WE DO NOT HAVE ANY LIVESTOCK GUARDIAN DOGS FOR SALE! ALL OF OUR GIRLS HAVE BEEN SPADE.
WOW! You think that you have fenced your property with the ultimate
fence. Nothing could possibly ever get in to your animals. Right?
WRONG! You can NOT build a fence a that good!
A livestock guardian dog is a MUST if you have livestock.
We always felt that our livestock was secure and had no real concerns
at all for their safety. After all, our entire pasture is fenced with
field fence and any low areas were filled. In September 2007, our
thoughts of security changed drastically.
We had 4 pigs housed in the shed area in our back pasture with hog
panels surrounding the outside pen area. One evening we arrived home
to find two of the pigs half eaten. These were about 80-100 pound
pigs. Not only were the pigs half eaten, but they were also outside
of their pen area. The gate had been forced open (probably from them
being chased). This was not the dinner which had been planned for
these little piggies, but with two survivors we decided to move them
up to the goat barn by the house. We had heard the coyotes running
the previous night and assumed that that is what had gotten the pigs.
One week later, we were awakened out of a dead sleep by a commotion
in the barn. Something was in with the goats. My husband and I ran
down to the barn and 4-5 dogs (obviously someone's "pets"
that they let run the area) were in full attack mode on one of my
favorite does. Another young doe was laying at the other end of the
pen bleeding profusely. We thought she was already dead. My husband
was able to finally get the dogs off of the other doe and scared them
off. Unfortunately, we did not think fast enough to grab a gun as we
were out of the house.
Wild animals are something that we all must deal with at one time or
another. Other people's "pets" however can cause just as
much damage if not more to your herd. Domestic "pets" are
not scared away by humans or lights or anything else. Our goats were
in their barn. In their "safe" place. They were still attacked!
After the attack we went to remove the "dead" doe and
discovered that she was still alive (barely). We promptly got both
does and washed all of the many many wounds with an iodine wash and
started injections of Pen-G. Both of the does had had their tetanus
shots but we gave them another one just in case. It took many many
days and hours of care, but both of the does finally began to show
improvement. I am finally able to say that they have both survived
and both are doing very well. Both still carry scars from the attack,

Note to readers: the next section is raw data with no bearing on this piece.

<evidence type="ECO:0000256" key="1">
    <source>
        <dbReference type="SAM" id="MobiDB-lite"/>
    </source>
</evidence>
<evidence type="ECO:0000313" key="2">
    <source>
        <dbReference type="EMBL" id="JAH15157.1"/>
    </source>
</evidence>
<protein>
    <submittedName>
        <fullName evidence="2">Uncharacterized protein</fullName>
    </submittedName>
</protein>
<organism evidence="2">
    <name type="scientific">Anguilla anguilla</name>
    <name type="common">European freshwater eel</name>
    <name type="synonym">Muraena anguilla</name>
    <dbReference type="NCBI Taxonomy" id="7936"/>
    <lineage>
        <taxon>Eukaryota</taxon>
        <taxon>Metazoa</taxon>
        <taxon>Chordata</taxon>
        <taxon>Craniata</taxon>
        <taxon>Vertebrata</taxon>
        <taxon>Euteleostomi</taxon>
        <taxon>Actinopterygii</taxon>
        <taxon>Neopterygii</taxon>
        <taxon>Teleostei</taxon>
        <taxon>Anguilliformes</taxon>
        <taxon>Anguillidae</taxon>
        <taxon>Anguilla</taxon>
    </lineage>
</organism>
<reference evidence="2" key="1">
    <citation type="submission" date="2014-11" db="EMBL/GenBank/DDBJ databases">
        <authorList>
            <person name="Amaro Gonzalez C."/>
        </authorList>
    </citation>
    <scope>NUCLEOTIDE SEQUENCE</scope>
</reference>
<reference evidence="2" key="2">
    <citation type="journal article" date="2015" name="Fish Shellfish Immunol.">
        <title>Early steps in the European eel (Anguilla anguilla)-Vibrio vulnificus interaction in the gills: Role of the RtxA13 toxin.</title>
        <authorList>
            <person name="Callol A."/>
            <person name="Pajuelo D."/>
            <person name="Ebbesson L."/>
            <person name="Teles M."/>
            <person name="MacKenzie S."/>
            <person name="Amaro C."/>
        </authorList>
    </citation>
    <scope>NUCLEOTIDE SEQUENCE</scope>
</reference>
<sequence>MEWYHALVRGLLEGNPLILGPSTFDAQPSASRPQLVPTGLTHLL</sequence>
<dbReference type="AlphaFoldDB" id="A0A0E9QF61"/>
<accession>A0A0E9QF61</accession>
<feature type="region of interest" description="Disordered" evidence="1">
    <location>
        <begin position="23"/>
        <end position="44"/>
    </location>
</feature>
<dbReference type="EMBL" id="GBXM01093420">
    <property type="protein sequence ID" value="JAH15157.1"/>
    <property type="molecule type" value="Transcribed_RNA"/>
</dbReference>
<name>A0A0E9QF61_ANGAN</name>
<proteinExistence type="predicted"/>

and may always, but NOW they have a guardian.
After the dog attack on the goats, we put the word out that we were
looking for a Livestock Guardian Dog. We just couldn't take a chance
of something like this happening again.
A wonderful lady by the name of Sharon located about a 100 or so
miles from us offered us one of her dogs. This wonderful couple
brought their dog all the way to our farm and then spent a couple of
hours showing her around and introducing her to the livestock and
other farm dogs, showing her her knew territory and letting her get
comfortable with her new surroundings.
Let me tell you, Sadie is the an excellent dog. She is very observant
and is always on guard. There are times that she stays right with the
goats, and times that she just watches from a distance. We love Sadie
so much and it seems that she has always been a part of our farm and
family. We will never be without a Livestock Guardian Dog.
In the spring of 2008, Sadie was in a brawl with ??. She received
multiple injuries followed by a late night run to the vet's office
resulting in an overnight stay and many many staples to repair the injuries.
Following this, it was obvious to us that Sadie needed helpers. At
that time we contacted Greg and Barbara and were able to get two of
their LGDs. These girls, Shasta and Gypsy, came to us and it feels
that they to have always been a part of our farm.
Now, since Sadie's injuries and the arrival of Shasta and Gypsy,
Sadie is more of the overseer. :) It is very interesting to watch
these girls. Sadie stays pretty close to the house and barn area. She
listens to everything and all of sudden you will see her perk up,
then give a low growl, then a bark. At the sound of her bark, the
other two girls take off in what ever direction she has sent them.
Sadie will continue to listen and will usually go to the fence and
observe what is taking place. Now if she doesn't think that the girls
are taking care of the situation properly she will go to where they
are and direct from close up or even handle it if need be. There are
times as well, that you can tell it is an urgent situation and Sadie
will then give her command bark and take off in the lead with the
other 2 girls close behind. Boy! These wonderful creatures can really
move "FAST" when they need to.
All three of our girls have been spayed so we do not breed these
wonderful dogs. We are, however, on the lookout for another
"perfect fit" to our Livestock Guardian Dogs.
All three girls on post.
Anatolian / Pyrenees
Anatolian / Pyrenees
Anatolian / Pyrenees
Sadie & Shasta
Cammi is not a livestock guardian dog but being
a Shetland Sheepdog she is "suppose" to be a herding dog.
We got Cammi in January of 2011 as a birthday gift to me from my
wonderful husband. The dog much prefers my husband and my
daughter.....maybe because I am the only one who will make her
mind..... Regardless of who she likes, she is a pretty neat little
dog. You can find stories about her periodically on our farm blog.
This picture was taken at 7 weeks just before
we got her.
Taken at 8 weeks after we got her home.
Taken February 2011
Taken March 2011
Taken April 2011